The Monday Photo
Quick to build, the parts easy to transport, and of flexible design, the Nissen Hut was an ideal solution for the many World War 2 buildings that had to be built in Britain.
They are easy to recognise, with their half round ends and corrugations following the curve of the roof.
RAF Little Horwood was just one of the places these huts were used, and these particular huts were used as living quarters for officers, sergeants and airmen.
As with many RAF stations in WW2, the site isn’t named for the nearest town or village, but for another one nearby. That’s why these huts are just off Winslow Road, Great Horwood.
A typical Nissen hut could be erected on a prepared concrete base in well under a day. They came in three widths; 16, 24, or 30 feet, and could be any multiple of six feet and half an inch long.
These huts are in the common size of 16’ wide by a bit over 36’ long. Made of curved corrugated iron with wooden ends, they were most likely lined but would have been cold in winter and hot in summer.
Some were lined with another skin of corrugated iron, this time with the corrugated iron running horizontally. WW2 photos show barracks huts like these with a pair of coal stoves.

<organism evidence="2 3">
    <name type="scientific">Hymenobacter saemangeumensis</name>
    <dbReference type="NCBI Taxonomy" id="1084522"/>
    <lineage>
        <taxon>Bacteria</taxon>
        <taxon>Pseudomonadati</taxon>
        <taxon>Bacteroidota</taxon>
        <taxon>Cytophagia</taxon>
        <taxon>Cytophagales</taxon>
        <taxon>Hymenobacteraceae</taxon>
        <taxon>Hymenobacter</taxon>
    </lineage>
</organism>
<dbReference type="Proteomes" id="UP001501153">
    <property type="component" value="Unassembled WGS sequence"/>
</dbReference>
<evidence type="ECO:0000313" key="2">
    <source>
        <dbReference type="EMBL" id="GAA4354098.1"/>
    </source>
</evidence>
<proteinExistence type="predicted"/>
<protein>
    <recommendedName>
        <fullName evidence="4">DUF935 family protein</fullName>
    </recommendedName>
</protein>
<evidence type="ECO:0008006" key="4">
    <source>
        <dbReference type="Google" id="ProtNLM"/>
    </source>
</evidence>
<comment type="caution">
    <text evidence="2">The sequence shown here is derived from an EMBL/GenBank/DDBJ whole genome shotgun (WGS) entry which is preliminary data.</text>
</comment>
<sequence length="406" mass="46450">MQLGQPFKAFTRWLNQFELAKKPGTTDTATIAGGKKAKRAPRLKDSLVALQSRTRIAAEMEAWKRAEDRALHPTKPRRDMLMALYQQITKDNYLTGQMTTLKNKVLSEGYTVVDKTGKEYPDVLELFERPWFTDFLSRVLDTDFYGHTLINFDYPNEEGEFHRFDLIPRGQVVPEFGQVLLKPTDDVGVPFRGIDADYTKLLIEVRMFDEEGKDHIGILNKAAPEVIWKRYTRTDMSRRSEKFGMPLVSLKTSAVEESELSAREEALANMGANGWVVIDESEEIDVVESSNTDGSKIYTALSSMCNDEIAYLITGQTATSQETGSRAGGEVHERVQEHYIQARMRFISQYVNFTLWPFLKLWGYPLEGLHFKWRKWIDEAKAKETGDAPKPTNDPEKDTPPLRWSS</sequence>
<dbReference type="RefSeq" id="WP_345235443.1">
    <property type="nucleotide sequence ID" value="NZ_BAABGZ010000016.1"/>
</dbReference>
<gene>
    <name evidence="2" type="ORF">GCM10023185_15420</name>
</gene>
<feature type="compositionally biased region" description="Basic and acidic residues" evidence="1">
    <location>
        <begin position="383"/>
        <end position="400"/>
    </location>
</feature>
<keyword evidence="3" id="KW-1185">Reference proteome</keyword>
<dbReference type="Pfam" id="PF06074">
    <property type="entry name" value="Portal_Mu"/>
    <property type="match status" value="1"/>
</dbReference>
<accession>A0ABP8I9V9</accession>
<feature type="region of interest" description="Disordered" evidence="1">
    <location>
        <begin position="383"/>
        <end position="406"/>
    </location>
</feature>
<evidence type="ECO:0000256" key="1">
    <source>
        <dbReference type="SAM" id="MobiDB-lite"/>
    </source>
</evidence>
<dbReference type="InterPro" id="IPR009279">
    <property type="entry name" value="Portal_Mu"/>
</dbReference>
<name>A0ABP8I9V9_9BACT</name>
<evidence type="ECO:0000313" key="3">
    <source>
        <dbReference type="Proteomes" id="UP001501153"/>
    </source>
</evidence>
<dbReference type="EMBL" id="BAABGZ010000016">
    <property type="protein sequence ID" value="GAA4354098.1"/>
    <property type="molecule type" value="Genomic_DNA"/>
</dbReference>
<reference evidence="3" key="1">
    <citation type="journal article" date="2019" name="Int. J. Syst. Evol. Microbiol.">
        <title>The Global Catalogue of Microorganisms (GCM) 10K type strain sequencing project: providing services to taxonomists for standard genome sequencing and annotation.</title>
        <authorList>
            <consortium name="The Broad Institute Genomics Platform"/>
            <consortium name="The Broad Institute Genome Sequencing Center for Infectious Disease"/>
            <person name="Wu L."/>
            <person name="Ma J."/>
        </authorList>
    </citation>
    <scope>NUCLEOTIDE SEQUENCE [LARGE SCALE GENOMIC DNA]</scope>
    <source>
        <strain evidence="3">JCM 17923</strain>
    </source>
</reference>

Doors and windows didn’t have to be at the ends; they could be placed in the sides too. Nissen huts were transported almost as a flat pack, and even the curved sections could be nested together, to take up the minimum of space.
There were five other accomodation sites in Great Horwood, including one self contained site for WAAF personnel that’s now partly a mobile home site. Many of the buildings here on Site 3 are gone, but these huts are still hanging on.
I use Pentax cameras for many of the photos on the North Bucks Wanderer.
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